Saved events

George the Poet: Live from the Barbican

Image of George the Poet set against a yellow background

George the Poet talks Common Ground and community with Michael Appouh.

George Mpanga has never settled for easy answers. The north-west Londoner, whose work gained recognition for its combination of lyricism, musicality and prescient social commentary, has always been an ambitious storyteller. As a poet, he demanded more from the medium, creating work that could translate his experience as a young black man living in London’s inner city through albums and live performances. He immersed his audience even further with the award winning, Have You Heard George’s Podcast?, dropping listeners directly into scenes from George’s experience and viewpoint. In this performance, The Common Ground Show, he takes his ambitions one step further, adapting a new chapter of his podcast to the stage. Backed by a twelve-piece ensemble made up of members of the BBC Concert Orchestra, and allowing the audience to directly contribute via interactive Q&A, George the Poet promises a unique combination of spoken word, music and storytelling.

Hailing from St Raphael’s estate, community has been a consistent theme in George’s work.  Influenced by his hometown, George started MCing then eventually found his voice in poetry and with it an avenue for change. ‘I just started venting to my webcam 10 years ago, in the form of poems. I felt it was my job to break down the frustrations that a lot of us feel in the community, because I was saying things that I didn't hear people say.’ George shares. He’s maintained his connection to his community in his work through the use of black music which plays a major role in his spoken word and podcast. ‘And because we rap, we fit more ideas into our popular songs than every non-rap community, every non-rap genre. So, there's a unique power in this music.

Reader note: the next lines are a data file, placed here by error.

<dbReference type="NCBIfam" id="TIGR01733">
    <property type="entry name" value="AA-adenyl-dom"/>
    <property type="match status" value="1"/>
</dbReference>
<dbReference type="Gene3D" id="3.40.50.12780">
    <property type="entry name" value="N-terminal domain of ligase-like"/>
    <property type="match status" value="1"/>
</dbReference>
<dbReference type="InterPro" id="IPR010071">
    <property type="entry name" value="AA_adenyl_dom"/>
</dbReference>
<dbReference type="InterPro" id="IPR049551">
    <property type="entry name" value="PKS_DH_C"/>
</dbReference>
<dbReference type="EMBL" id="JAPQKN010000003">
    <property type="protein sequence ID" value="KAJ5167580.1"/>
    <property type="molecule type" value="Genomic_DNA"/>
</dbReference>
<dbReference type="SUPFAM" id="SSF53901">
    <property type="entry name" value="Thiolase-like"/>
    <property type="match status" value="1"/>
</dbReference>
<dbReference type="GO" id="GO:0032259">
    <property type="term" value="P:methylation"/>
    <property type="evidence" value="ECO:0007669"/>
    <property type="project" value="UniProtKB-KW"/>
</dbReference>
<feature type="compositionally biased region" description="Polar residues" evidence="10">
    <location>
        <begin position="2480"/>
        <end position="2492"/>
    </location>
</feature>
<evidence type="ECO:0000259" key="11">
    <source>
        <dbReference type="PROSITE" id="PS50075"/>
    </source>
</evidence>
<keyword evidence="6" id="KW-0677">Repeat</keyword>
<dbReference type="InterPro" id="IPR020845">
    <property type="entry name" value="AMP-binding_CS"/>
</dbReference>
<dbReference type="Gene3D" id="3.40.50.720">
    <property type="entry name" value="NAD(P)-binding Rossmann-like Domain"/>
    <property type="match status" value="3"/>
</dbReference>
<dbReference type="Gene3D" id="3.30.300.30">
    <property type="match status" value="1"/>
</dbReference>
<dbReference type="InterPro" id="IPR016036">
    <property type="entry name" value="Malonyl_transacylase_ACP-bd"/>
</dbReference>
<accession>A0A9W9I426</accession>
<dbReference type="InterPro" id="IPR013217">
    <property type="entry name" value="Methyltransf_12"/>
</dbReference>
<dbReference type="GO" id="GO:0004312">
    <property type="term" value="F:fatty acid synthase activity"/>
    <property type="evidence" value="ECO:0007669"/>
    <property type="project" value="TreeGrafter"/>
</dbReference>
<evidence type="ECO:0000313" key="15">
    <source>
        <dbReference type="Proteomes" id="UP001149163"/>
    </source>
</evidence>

‘But podcasting,’ George says, ‘You can have a whole conversation that has gone out to thousands, sometimes millions of people, and they have enough space to feel your personality, to see your thinking.’  Being able to wholly express one's experience to an invested audience proved compelling to George, whose thoughtful musings over half hour episodes have captivated audiences worldwide and acquired global critical acclaim. After a short hiatus from the music industry, George decided podcasts would be the next medium he would bend to his will.  Leaning into his skills as a storyteller and pairing them with award-winning producer Benbick’s engrossing sound design has given the podcast an inventively unique narrative flair.

‘The podcast was my way of bringing together all my observations about the community in the most creative way,’ he says – a statement he certainly delivered on, winning multiple awards at the British Podcast Awards and being the only European recipient of a Peabody Award for Podcasting. Describing it as a current affairs magazine, Mpanga hopes it can act as the well of knowledge that his younger self felt alienated from. ‘I’m trying to speak to people who were like me when I was a teenager. Curious about how the world works but they don't want to hear all of that same old.’ Being a new, fascinating example of the fictive possibilities of digital media, and also one of the smartest voices about, was more out of necessity rather than spectacle according to George. ‘The only reason I think this podcast is a good idea is because I can probably achieve the action via the podcast. Instead of me making poems saying education needs to be entertaining and exciting, let me just educate you in a way that's entertaining and exciting.’